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'Papa No' brouhaha, breaking the 'future no'

Thu, 20 Aug 2020 Source: Bright Philip Donkor

I write when I am happy. I write when I am sad. I write alone, I write in paragraphs, at least I used to write along issues of general life ;the citizen's and country's makeup. What a country, with sweetness here and there. There are fainted turkeys, boozed guinea fowls, convulsed chickens as dead goats are being mauled by avarice vultures. Are you getting the picture I'm trying to paint?

I have seen and heard a lot of things happening as we continue to chart the journey of our democratic dispensation ; paths of smoothness and roughness. I'm not a political prophet nor a political beast. I'm a young Ghanaian messenger of hope but my message strings and pieces.

Without a doubt, August is turning out to be an interesting place. A place where all and sundry gets to tell his or her own story. Some of the stories have horns, claws, clutches and some even have beards. These make it difficult to navigate our way through the tough political terrain. Interestingly, I have monitored events back home since Belinda Nana Ekua Amoah popularly known as Mzbel and Tracey Boakye's fight over a man they're both dating or better still they're both having sexual relationship with came up.

The girls are talking. Political spinners are spinning. The strategists are relentlessly strategizing. What more, KON's comment fell flat on the floor of the august house like a broken wings of jetliner. His reference to John Jinapor(Former Deputy Energy Minister) as 'Papa No' triggered hysterical laughter on the majority side with minority side taken offence. And I think his comments was unparliamentary and he did right retracting the 'Papa No' remarks.

It's barely three months to a general election and the most trending topic on Ghana's social media is "Papa No". As a result, the name of a former president has been rumored as the man at the centre of the beef between the two 'slay queens'. Aspersions and insinuations have been cast at certain businessmen and relatives of some politicians but that has done little to answer the question "Who is Papa No"?What is the Ghanaian politics turning into? Ghana was a beacon of democracy and other African countries looked up to us but has democracy failed us? Why are our “leaders” and highly ranked politicians dirtying themselves in this shameful manner (Papa No).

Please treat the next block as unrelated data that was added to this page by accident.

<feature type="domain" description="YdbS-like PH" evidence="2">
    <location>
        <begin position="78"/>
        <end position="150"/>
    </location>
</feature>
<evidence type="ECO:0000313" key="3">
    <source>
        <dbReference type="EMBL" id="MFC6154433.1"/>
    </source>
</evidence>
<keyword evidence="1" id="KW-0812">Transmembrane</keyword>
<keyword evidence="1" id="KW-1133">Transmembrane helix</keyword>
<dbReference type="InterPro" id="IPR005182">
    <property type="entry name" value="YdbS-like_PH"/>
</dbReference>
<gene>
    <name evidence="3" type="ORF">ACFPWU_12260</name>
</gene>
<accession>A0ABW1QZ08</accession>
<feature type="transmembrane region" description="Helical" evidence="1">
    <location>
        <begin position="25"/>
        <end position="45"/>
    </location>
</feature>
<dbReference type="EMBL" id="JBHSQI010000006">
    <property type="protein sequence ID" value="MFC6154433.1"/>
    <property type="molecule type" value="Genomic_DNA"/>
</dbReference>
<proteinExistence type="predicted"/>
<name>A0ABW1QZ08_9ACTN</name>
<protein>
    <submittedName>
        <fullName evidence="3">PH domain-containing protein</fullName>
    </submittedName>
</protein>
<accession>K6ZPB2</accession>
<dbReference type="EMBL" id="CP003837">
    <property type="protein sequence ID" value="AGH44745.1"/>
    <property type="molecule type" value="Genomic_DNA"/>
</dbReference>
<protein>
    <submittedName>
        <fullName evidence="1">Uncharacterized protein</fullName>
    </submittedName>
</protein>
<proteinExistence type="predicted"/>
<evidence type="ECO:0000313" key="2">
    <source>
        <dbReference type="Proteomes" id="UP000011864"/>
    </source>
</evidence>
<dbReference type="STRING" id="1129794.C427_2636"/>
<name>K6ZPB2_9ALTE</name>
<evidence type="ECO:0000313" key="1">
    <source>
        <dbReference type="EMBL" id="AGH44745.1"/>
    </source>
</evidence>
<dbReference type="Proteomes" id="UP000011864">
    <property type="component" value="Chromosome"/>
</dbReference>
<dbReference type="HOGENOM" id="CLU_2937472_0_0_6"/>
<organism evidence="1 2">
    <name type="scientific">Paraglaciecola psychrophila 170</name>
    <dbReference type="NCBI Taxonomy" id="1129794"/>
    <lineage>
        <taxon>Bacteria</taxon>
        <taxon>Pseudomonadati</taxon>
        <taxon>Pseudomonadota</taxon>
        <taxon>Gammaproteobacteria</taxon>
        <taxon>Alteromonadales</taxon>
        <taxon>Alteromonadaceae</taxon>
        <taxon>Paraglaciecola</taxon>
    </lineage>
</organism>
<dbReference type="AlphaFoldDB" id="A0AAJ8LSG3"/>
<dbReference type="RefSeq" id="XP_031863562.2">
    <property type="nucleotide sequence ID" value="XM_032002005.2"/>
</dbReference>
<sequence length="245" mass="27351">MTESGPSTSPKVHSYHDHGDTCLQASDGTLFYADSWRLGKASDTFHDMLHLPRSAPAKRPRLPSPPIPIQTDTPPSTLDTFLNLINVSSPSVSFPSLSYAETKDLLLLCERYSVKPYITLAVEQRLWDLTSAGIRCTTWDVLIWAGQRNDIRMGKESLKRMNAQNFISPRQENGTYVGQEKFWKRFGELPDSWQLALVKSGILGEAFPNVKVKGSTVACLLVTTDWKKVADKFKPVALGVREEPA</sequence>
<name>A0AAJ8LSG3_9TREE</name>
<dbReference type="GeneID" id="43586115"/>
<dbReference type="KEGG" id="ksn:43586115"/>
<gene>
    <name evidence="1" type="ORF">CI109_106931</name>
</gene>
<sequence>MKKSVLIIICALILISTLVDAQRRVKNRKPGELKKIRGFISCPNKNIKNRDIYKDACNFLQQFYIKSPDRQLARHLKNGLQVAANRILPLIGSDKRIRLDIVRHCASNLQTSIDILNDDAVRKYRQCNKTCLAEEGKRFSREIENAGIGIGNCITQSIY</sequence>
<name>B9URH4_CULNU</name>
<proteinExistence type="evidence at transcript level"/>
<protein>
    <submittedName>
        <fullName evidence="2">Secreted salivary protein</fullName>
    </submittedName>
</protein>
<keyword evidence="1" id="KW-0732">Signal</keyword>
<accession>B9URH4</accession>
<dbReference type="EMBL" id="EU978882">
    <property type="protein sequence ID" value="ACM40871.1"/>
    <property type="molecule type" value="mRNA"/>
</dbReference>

Once upon a time, "Who said twea" - a puzzle that has remained unanswered till date because neither the DCE or Ghanaians know the person. Mzbel and Tracey Boakye, the two women who are fighting over a man have done everything except one thing ;reveal the identity of the 'Papa No'. The battle for the side chick tablets continues with our politicians taking a dose!

Ghana has been touted as "the beacon of democracy in Africa" because of its relatively stable political stability under its fourth republic. But then, is there any developmental correlation between what has been advertised to the outside world and the reality in the country?

The contraction called "Papa No" must be treated if we indeed want to see Ghana's democracy take the turn of triumph. The ususual notification on my Facebook timeline that I deem too early in a morning to expect a tumultuous message about Tracey Boakye and Mzbel.

Before I could find out reasons to the shouts, insults, outbursts and mockery from the women in question and other netizens, some politicians were adding their voice muddily to the situation at hand. By extension therefore, the hitherto cherished image of the country's democracy becomes irredeemably maligned. Currently, the conversation in town is about "PAPA NO". Meanwhile, our society is replete with ills of banks collapsing, tribal bigotry and divisiveness,pervasive corruption and heist of national treasury just to mention but a few.